Monday, May 2, 2011

Batch Plant Sampling

You might be seeing the theme as we go along but if you don't let me fill you in.  A large amount of quality problems are due to simple errors.  Here's another one for you.

Imagine that your batch plant's 2 bin gradations are coming back with 1/2" rock in it, even though it should be screening ALL 1/2" rock into the 3 bin.  Your first reaction is that there is a hole in the screen right?  That was ours too and after shutting down the hot plant, cooling it down for an hour, and then finally inspecting the screen we found that there was no hole in the screen and had just wasted a bunch of people's time and money.  It was a mystery and we couldn't figure out how the rocks had gotten into the 2 bin sample but figured that there must have been some contamination at the lab.  The next day we had the same thing happen.  The reason?  We had a new technician pulling samples from the batch plant and he wasn't instructed on how to properly pull a sample.  At our plant we had four sample devices, one for each bin.  The technician was supposed to prop them up next to the sample openings and put them in to the batch tower one at a time.  However, to save time, the technician had thought, why not just put all of the samplers in at one time and pull them out as the bin empties to get a good sample.  The problem is that there was no divider between each of the sample rails and as the 3 bin dumped material into its sampler, rocks bounced off of it into the 2 bin sampler.  Simple mistake right?  Luckily our plant operator saw this happening the next day that we sampled and properly educated the technician on the correct way to sample and why we sample that way.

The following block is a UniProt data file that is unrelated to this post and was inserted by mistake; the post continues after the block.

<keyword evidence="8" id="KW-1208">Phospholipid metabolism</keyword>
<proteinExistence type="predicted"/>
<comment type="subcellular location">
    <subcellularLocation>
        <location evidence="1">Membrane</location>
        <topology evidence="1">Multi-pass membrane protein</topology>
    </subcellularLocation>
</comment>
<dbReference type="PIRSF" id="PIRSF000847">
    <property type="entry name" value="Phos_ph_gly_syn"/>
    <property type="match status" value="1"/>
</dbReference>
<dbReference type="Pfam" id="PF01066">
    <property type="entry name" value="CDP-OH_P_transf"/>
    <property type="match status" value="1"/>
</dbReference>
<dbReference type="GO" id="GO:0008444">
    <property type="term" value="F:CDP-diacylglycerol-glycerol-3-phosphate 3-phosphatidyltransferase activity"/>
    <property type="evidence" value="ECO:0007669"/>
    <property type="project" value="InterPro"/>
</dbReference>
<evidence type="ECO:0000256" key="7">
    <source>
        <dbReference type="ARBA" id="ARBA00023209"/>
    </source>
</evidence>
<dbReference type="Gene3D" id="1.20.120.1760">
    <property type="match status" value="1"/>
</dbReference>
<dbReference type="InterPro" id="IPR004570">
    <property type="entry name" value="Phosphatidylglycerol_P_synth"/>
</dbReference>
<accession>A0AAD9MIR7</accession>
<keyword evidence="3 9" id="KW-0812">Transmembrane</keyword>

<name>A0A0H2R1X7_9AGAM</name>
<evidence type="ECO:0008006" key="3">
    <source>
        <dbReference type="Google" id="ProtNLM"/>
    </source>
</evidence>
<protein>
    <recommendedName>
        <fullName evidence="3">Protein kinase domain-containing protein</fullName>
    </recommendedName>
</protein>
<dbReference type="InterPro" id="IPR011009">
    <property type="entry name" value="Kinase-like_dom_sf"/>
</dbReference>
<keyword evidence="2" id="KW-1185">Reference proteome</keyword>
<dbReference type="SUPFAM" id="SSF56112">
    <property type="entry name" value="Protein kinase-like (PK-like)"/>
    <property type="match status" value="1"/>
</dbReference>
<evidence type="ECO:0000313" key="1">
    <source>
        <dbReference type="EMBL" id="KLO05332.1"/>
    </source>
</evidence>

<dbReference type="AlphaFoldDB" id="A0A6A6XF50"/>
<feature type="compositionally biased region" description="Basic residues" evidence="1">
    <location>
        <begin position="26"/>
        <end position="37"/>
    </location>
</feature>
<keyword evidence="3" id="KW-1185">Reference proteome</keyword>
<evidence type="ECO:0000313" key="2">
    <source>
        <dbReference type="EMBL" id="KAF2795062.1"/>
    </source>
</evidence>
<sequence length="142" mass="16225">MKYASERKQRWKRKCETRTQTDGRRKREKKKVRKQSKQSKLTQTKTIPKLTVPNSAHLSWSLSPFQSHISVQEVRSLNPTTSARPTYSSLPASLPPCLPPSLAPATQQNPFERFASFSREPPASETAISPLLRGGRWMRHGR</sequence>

Another thing to remember with sampling from a batch plant is that you should not leave the sampler in one place to collect the sample because the stream of material coming from the bin may be segregated with small rock on one side and large rock on the other.  When you hear the bin open you should steadily push the sampler down the rails and pull it back at the same speed once it reaches the end.  This will ensure that you sample the entire stream. It is not something that I can easily explain to you through a blog but be sure that you walk through it with someone who is experienced and practice a few times before you pull a sample you will be testing. 

Proper sampling is the first step to having good test results.  If you sample improperly it can ruin your test results and waste both your time and the time of others if they have to find a solution to fix the poor test results.

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